A return visit to the Archives, assisted greatly by a Strathmartine Trust grant, turned out to be an epiphanic experience.[7] On arrival, Fiona Musk, the archivist, simply asked what I was trying to do. Not very optimistically, I told her, and then said flippantly, ‘What I would really like to do is find Margaret Morice’, that is, literally locate her in the town. I knew roughly where the business was, but Fiona’s response, ‘I am sure I have seen her name on a map,’ was astonishing after sixteen years of research. A few hours later, she returned with a bundle — and there was Margaret, on the plans for the ‘New Street ‘(now Union Street) — in one of the houses to be demolished.[8] I confess I did a dance in the record office to the amusement of the other four people in the room.

Furthermore, Fiona pulled up the records of saisine, which I had previously been told would be useless. They unfolded the story of the property, from John’s purchase to its sale to the Council in 1800. At first I was perplexed as to who the sellers were: the two boys were named Abercrombie. Through antiquarian books in the Record Office, we identified that they were her grandsons, the sons of her daughter Barbara, who had become the second wife of an esteemed clergyman. This bundle corroborated and clarified the narrative of her son David’s bankruptcy and Margaret’s right to the property.[9] I had simultaneously been reading the Aberdeen Journal for the period, and there, in a notice Margaret Morice placed in 1789, I found her ‘voice’ for the first and only time. Her statement ensured that none of David’s debts were charged to her and asserted her role as baker in Aberdeen.[10] Up to then, all other mentions of her in the press had been oblique: a partner announced the end of a partnership with her; her son asked for a lease for his mother; and lawyers asserted her claim to the property.

There are still other small trails to follow up, but from piecing together an array of disparate records, I have been able to create a picture of her business, which was clearly long-standing and central to the commercial area of Aberdeen. It was also tolerated by the guild and held its own until near her death. Stories of women such as Margaret Morice are the bread and butter of our research; they whet our curiosity and through them we see the lives of towns come alive. This tale is not yet finished. Margaret Morice’s story, taken together with that of other businesswomen, about whom there may be yet less detail, will help us to explore how women’s businesses inflected the character of eighteenth-century towns.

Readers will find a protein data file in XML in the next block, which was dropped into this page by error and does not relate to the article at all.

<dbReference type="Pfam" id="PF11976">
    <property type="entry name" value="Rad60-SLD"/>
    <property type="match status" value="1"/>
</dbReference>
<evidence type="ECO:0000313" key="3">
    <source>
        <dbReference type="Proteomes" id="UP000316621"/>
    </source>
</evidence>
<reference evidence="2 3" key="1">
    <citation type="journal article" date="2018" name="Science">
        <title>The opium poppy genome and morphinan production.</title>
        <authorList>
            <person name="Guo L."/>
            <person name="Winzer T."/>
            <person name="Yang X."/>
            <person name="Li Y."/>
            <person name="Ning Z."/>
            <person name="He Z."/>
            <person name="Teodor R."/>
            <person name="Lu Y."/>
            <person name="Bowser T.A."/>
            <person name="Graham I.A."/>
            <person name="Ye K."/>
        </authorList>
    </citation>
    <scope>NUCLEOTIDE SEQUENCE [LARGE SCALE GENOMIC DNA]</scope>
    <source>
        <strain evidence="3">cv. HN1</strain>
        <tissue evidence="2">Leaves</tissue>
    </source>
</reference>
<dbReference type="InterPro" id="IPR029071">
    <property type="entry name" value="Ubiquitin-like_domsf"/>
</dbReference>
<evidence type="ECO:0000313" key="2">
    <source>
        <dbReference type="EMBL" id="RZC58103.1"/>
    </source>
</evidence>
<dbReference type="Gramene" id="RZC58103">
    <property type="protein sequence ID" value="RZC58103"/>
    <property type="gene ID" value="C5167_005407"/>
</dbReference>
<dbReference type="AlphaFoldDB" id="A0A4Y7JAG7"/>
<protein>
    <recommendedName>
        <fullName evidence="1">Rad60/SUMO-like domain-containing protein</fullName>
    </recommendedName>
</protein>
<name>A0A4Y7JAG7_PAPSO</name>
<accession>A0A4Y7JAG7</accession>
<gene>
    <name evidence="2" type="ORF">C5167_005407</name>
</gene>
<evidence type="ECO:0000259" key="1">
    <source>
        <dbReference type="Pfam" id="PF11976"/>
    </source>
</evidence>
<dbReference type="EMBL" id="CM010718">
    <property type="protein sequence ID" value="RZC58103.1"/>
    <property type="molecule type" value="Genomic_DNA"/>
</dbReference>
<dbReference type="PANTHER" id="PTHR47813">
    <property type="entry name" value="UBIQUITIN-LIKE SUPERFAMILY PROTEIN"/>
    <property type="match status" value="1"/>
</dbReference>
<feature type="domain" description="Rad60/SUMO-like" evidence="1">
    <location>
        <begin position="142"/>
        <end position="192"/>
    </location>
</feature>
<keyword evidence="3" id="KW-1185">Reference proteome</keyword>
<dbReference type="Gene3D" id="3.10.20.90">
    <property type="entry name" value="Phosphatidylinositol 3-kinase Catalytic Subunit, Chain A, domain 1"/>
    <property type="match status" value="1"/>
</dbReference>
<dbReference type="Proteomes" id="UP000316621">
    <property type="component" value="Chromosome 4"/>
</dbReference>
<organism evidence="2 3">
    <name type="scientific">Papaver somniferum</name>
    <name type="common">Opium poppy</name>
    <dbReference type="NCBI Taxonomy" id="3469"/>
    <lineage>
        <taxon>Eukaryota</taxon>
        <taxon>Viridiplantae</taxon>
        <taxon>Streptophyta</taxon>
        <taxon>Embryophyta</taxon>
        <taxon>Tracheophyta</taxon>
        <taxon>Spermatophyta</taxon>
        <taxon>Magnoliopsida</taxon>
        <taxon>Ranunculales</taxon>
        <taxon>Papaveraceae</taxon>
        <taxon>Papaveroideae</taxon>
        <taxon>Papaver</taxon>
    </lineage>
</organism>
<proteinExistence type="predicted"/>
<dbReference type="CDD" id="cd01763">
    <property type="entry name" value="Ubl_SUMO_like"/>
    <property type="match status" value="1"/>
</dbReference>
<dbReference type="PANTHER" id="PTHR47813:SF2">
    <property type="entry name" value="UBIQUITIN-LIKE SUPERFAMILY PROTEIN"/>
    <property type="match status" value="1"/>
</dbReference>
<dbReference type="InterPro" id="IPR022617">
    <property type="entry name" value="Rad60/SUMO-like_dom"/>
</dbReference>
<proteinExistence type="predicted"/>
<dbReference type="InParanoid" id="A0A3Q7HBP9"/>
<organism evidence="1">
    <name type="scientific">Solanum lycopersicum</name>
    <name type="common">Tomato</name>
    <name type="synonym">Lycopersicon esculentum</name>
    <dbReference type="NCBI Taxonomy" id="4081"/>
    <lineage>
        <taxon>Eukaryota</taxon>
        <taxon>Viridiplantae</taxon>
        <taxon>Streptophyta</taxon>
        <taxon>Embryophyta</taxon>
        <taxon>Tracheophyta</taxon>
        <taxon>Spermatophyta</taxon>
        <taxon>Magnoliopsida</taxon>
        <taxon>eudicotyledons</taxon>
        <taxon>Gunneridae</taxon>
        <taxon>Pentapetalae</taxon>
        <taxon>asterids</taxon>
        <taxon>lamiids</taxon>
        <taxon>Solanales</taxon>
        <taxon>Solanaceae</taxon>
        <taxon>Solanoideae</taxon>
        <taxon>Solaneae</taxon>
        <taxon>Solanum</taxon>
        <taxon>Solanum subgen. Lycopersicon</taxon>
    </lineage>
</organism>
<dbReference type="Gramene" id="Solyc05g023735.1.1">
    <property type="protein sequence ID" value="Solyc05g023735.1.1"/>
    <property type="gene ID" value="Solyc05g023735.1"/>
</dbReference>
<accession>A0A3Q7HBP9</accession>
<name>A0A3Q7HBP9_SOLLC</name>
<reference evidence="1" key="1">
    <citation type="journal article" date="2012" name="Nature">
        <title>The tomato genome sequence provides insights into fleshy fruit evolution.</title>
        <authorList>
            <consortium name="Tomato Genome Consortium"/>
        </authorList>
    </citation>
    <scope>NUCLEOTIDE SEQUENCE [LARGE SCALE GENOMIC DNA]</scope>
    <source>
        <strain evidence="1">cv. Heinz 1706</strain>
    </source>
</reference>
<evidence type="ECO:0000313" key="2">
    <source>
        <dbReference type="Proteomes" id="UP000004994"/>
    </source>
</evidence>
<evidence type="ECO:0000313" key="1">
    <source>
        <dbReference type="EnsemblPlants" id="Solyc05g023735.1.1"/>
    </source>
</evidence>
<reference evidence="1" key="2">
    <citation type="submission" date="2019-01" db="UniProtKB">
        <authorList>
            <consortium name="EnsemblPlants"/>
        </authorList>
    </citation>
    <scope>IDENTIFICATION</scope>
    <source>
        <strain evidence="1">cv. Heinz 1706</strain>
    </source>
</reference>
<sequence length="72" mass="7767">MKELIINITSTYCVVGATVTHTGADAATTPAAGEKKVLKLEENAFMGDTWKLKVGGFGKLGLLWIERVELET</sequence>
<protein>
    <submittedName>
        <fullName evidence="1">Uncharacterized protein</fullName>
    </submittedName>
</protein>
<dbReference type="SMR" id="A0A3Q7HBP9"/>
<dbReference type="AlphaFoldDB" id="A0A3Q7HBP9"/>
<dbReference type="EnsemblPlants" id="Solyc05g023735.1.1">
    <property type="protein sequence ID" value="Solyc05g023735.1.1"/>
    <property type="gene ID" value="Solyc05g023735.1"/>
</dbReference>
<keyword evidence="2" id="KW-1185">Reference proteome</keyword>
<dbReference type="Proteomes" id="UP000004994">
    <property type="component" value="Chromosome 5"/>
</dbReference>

This tale of discovery probably replicates many other searches and journeys made by other historians. Our curiosity leads us on; we get ‘addicted’ to finding answers, not all of which are terribly important. Perseverance and asking the same question, or similar ones, of the records, over and over, or of tangential material and of librarians and archivists is our stock in trade. In an age that prioritises publication — and publication of a particularly designated sort — we must not lose the curiosity and love of the past that drives us; we need to hang on to the wonder and joy of discovery — even with a little dance or two. And we need to keep using our skills, training and insight to solve these little mysteries; they can help solve the big ones.

 



[1] Deborah Simonton, A History of European Women’s Work, 1700 to the present (London: Routledge, 1998).

[2] Aberdeen City Archives (ACA), Enactment Books, 5. Register of Indentures, 1622-1878, see also Simonton, ‘Margaret Morice’, in The Biographical Dictionary of Scottish Women, eds, Elizabeth L. Ewan, Sue Innes, Sian Reynolds and Rose Pipes (Edinburgh University Press, 2006), 272; Simonton, ’Negotiating the Economy of the Eighteenth-Century Scottish Town’ in Katie Barclay and Deborah Simonton, eds, Women in Eighteenth-century Scotland (Ashgate, 2013), 225.

[3] Ebenezer Bain, Merchant and Craft Guilds, A History of the Aberdeen Incorporated Trades (Aberdeen: 1887), 212.

[4] Great Britain, Public Record Office, Board of Inland Revenue. Apprenticeship Regis­ters, 1710-1808, IR1. For John, volumes for 1743-68; for Margaret, 1788.

[5] Simonton, ‘Education and Training’, 341, 352; see also Joan Lane, Apprenticeship in England, 1600-1914 (London, 1996), 117.

[6] Gender in the European Town, www.sdu.dk/geneton

[7] See the Strathmartine Trust website on support for Scottish research, http://www.strathmartinetrust.org/

[8] ACA, New Street Trustees, CA/10/1/30 South Entry Plan - Castle Street & Narrow Wynd, 1799

[9] Ibid, CA/13/NStT/5-16 Act ordaining David Morrice jnr to dispone his real & personal estate, 1789.

[10] Aberdeen Journal, 20 July 1789.

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Why do you ask me about my relations. Don’t you know that I have non, when I become your whore I lost all and every thing that was previous to me, an outcast from society, sad and solitary, has the best time of life past and every year gains me a few more enemies but not one friend – what else can a Homeless Vagabond expect